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Drug and tobacco use continue to rise in Nepal

Despite dangerous consequences, tobacco and drug use in Nepal continues to grow substantially.


Nepalnews
2022 Nov 29, 8:23, Kathmandu

There is a growing need to address the problem of increasing drug and tobacco use in Nepal, especially among the youths. According to the Government of Nepal, there is an average annual growth rate of 5.06 percent in the number of drug users from the year 2013 to 2020. The survey found 1, 00,165 (76.2 percent) drug users were below the age of 30 years. Tobacco use is disproportionately high in Nepal in comparison to other low income countries in the world

On the matter, Bishnu Fueal Sharma the chief executive officer of Recovering Nepal, an umbrella network motivated to combat drug addiction in the country says, “In issues such as drug abuse simply awareness is not enough, there should be proper education given to people about the harmful effects of substance abuse.”

“Young people are more vulnerable to adopting harmful habits due to peer pressure,” he adds. Numerous studies unanimously agree that smoking habits develop in childhood and adolescence. Moreover, tobacco companies have now launched fancy and popular products like cigars, cigarillos, roll-your-own tobacco, and bidis that are targeted towards teens who in their lack of experience and peer pressure might start using these harmful products perceiving it to be ‘cool’. Children and adolescents are not even allowed to vote or marry, but continue to access harmful products at such a young age.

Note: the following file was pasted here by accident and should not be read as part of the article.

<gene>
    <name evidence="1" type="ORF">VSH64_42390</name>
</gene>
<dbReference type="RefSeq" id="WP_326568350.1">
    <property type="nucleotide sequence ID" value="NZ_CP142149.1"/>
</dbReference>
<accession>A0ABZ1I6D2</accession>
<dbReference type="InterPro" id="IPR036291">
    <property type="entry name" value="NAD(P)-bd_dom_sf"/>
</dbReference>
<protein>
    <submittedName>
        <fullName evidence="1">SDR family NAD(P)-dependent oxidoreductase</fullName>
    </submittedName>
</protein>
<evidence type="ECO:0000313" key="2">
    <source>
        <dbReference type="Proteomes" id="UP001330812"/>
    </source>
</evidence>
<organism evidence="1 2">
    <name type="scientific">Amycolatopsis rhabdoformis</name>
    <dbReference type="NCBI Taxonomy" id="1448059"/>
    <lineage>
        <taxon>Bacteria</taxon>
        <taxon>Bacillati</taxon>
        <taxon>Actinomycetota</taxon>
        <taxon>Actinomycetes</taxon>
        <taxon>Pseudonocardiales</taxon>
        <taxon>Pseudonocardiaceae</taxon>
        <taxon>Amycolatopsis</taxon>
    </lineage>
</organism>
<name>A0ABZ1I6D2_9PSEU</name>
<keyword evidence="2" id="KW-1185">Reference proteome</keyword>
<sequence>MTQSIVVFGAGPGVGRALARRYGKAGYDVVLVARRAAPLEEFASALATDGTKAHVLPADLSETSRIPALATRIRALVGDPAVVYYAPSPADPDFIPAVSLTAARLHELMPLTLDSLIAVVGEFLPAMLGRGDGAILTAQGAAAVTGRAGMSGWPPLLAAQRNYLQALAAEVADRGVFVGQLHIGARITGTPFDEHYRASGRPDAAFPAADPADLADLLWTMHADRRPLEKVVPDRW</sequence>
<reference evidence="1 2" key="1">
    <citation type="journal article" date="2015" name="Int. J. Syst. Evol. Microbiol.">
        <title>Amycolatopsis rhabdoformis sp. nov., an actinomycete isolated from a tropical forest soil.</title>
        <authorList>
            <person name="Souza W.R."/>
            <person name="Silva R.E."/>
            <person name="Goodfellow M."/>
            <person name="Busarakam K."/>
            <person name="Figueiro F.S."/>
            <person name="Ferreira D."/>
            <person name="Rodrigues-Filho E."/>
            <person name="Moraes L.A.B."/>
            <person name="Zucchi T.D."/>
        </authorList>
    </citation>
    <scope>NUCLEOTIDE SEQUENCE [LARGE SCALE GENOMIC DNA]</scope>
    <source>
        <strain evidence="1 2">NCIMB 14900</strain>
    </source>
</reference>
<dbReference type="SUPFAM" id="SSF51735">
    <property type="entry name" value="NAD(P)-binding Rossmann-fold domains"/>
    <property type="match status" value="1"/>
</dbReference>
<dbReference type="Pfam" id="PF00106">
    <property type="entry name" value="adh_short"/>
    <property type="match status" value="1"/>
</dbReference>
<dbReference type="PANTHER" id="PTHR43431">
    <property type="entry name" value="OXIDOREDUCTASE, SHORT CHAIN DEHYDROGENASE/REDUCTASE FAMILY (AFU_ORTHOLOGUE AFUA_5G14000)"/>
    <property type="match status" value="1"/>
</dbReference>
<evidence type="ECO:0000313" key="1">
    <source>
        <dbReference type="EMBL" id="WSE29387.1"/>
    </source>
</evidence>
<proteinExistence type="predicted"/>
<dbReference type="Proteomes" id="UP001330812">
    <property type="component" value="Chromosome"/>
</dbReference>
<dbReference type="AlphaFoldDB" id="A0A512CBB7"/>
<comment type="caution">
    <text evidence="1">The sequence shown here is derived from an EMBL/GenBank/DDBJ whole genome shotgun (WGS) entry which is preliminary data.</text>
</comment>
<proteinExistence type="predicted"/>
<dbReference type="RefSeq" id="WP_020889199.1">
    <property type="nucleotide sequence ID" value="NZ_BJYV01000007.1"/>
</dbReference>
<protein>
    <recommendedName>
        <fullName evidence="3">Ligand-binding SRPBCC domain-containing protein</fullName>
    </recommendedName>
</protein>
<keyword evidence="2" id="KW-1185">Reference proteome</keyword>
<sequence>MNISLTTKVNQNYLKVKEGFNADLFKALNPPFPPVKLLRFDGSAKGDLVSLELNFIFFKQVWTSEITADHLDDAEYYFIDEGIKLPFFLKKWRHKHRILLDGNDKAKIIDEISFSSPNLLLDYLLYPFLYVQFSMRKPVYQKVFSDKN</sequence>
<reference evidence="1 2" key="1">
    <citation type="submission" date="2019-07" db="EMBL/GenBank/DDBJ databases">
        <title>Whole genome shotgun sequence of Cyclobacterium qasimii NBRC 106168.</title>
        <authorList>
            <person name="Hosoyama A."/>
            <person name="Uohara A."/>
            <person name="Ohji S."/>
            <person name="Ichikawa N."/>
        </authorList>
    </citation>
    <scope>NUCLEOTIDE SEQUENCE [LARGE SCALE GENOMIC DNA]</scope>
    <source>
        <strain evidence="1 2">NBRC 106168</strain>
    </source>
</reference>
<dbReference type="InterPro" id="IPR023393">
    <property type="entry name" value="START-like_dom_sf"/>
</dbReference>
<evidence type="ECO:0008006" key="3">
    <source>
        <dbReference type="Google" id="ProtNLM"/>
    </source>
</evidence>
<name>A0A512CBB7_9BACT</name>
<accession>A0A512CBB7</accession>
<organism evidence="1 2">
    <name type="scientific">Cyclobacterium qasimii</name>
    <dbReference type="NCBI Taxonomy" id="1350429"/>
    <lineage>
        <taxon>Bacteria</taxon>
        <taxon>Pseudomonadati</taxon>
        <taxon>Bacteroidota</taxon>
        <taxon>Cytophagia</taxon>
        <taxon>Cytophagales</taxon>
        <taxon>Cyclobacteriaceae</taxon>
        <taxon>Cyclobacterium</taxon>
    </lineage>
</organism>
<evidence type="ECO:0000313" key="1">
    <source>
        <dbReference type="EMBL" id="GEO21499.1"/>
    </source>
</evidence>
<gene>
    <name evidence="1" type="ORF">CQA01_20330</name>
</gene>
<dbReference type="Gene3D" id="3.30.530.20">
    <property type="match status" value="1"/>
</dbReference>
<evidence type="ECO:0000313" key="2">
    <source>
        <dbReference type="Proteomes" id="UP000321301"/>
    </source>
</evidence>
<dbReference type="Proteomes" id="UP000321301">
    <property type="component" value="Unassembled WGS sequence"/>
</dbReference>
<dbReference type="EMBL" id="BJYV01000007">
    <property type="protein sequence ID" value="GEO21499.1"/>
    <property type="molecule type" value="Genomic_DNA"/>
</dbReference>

Loss of productivity is another issue concerning drug addicts of Nepal. The percentage of drug users and people who are unemployed is as high as 40 per cent in Nepal. Moreover, the unemployment rate is significantly higher in female drug users than in men.

According to the 2019 survey conducted by the Nepal Health Research Council (NHRC), 28.9% of adults belonging to the age group of 15 to 69, used tobacco. The overall prevalence rate of tobacco according to NHRC is 36.8 percent. Tobacco use among men and women is higher in Nepal than most low income countries. WHO estimates the percentage of Nepalese smoking was 21.6% compared with 11.6% for all low-income countries in 2015.

More than 27,100 Nepalis are killed by tobacco-related diseases every year. Amidst this, the government cannot avoid the irreversible harm caused by the unobstructed supply of tobacco products. Tobacco epidemic has become one of the greatest public health threats to the world. The more alarming fact is, most of these deaths are occurring in low and middle income countries where the health system already lacks enough funds to give good medical care to the locals. The world has witnessed a stricter approach to saving lives taken by states when the pandemic arrived in 2020 but the pandemic has not resulted in the deaths of more people than tobacco causes each year. The growing danger of tobacco demands government action to save millions of lives.

 There are successful scenarios of government measures applied for tobacco control in the world. Through government initiatives, cigarette use has substantially decreased in the Gambia. The government of Gambia with the support of WHO imposed heavy taxation on tobacco products with the motive to curtail tobacco use in the country. As a result, the government was able to achieve three times more revenue and cigarette importation was reduced by over sixty percent. Considering the increasing drug and tobacco use in Nepal, government implemented tobacco and drug control measures can save millions of lives and safeguard the environment as well.


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Tobacco drugs addiction WHO nepal control measures drug abuse substance abuse adolescents
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